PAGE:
A sign of growing maturity

Is India stepping into global and regional leadership mode?

Recent reports have revealed that there are growing concerns in Nepal about China’s encroachment along their shared border. The Nepalese government has not come out publicly on this issue but it had commissioned a report last year that is warning the Himalayan nation about Chinese designs in the district of Humla in the west of the country.

In a way, it should not be surprising. China has been asserting itself all around its periphery. Nations, big and small, have come under its pressure. But it is in South Asia this territorial aggression is in full swing as Beijing seeks to position itself as a challenger to the regional dominance of India. 

The consequences of China’s growing footprint and its deleterious consequences are also equally visible in South Asia today. Sri Lanka’s economic dependence on China has resulted in a peculiar debt-ridden relationship where mounting debt due to heavy borrowing from China has made the future of a once vibrant economy rather parlous.

Most of the big projects supported by China have had a deleterious impact on Sri Lanka’s future. Chinese investments in various infrastructure projects in Sri Lanka under the controversial Belt and Road Initiative (BRI) have been a bane for the island nation. The much touted Hambantota port had to be handed over to a state-run Chinese firm in 2017 for a 99-year lease as a debt swap amounting to USD 1.2 billion.

It was India that had to bail out Sri Lanka with fertilizers after a Chinese company, Qingdao Seawin Biotech Co Ltd, supplied contaminated organic fertilizers, which led to the cancellation of the order. While the Chinese company rejected the allegations, Colombo argued that the samples were infected with a deadly bacteria called Erwinia which destroys crops and refused to allow a ship carrying 20,000 tons of organic fertilizers from China to offload the consignment.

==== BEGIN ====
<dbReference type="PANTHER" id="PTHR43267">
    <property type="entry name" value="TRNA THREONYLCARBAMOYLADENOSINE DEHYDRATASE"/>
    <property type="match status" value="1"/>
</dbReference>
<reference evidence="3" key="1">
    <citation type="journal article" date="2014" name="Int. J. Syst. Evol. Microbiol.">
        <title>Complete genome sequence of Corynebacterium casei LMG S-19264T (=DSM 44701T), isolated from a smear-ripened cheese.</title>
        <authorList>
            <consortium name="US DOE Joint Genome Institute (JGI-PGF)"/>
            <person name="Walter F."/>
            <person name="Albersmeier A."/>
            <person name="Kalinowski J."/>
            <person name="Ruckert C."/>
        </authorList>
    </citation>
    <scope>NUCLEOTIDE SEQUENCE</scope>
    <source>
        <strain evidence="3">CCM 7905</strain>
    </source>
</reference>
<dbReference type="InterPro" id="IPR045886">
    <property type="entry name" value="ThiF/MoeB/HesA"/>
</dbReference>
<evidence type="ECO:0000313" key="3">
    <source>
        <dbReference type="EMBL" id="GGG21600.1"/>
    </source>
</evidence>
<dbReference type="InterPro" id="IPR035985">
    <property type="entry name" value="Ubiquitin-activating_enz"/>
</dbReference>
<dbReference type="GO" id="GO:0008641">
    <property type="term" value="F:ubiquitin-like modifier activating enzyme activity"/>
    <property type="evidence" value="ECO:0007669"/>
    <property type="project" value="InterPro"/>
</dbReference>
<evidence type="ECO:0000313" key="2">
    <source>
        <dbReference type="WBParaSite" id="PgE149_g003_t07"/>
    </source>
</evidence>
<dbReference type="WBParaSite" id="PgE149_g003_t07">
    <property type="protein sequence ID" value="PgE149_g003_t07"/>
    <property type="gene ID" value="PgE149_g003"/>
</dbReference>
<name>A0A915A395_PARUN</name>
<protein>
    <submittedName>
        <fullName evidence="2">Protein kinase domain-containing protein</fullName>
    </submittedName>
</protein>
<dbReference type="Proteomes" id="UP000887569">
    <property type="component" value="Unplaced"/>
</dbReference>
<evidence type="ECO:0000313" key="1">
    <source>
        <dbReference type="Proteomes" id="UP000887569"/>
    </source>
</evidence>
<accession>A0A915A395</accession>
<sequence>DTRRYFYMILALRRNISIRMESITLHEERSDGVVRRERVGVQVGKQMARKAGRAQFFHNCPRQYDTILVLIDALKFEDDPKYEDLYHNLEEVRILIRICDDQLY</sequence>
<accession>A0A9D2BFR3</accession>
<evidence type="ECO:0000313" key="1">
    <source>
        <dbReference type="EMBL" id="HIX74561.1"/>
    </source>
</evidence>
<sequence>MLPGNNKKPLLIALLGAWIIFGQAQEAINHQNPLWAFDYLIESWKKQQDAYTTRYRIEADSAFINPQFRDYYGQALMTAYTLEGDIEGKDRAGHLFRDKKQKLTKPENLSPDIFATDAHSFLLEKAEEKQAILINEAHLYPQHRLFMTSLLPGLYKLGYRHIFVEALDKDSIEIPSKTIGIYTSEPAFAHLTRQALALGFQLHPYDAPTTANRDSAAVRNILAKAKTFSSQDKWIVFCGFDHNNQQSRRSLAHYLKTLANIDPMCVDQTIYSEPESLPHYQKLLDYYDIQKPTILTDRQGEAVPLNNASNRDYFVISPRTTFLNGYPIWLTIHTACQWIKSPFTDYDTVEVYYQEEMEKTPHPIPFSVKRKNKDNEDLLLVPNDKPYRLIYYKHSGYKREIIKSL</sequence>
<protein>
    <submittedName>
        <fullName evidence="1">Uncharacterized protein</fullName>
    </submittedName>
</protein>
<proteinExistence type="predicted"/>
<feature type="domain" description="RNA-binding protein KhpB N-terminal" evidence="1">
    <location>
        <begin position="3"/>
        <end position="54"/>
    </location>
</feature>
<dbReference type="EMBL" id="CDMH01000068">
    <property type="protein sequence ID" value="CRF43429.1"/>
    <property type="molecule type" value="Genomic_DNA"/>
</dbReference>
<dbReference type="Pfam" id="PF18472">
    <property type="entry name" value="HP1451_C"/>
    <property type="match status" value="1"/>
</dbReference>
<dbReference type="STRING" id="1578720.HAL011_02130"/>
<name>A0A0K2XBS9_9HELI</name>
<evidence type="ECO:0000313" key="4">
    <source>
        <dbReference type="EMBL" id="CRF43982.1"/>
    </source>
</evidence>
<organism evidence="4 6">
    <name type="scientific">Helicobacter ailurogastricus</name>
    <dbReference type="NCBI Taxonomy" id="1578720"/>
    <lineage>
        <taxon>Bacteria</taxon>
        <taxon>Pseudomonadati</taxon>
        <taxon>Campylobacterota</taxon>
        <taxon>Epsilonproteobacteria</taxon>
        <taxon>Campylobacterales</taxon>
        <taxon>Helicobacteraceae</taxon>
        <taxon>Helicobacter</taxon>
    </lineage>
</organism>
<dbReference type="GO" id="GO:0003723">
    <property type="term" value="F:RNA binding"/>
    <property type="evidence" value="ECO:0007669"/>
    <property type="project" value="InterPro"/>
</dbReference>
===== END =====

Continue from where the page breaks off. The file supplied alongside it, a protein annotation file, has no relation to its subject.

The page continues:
New Delhi promptly sent two IAF C-17 Globemaster aircrafts with 100,000kg of Nano Nitrogen to expedite the availability of fertilizer to the Sri Lankan farmers. On the other hand, a furious Beijing responded by blacklisting the People’s Bank of Sri Lanka for failing to make a payment due to a ban imposed by a local court.

In December 2021, Sri Lanka had thus requested India for new currency swaps and financial assistance worth 1.5 billion US$.  It had also cancelled the Chinese projects in the Jaffna peninsula and offered India to modernize the Trincomalee oil tank farm.  And in January 2022, immediately after Chinese Foreign Minister Wang Yi’s visit to the island nation, the Sri Lankan Finance Minister, Basil Rajapaksa visited India again for a currency swap and a deferral offer worth $900 million. During his visit to India recently, Sri Lankan Foreign Minister GL Peiris underlined that India’s support has made a “world of difference” to Sri Lanka's economic situation.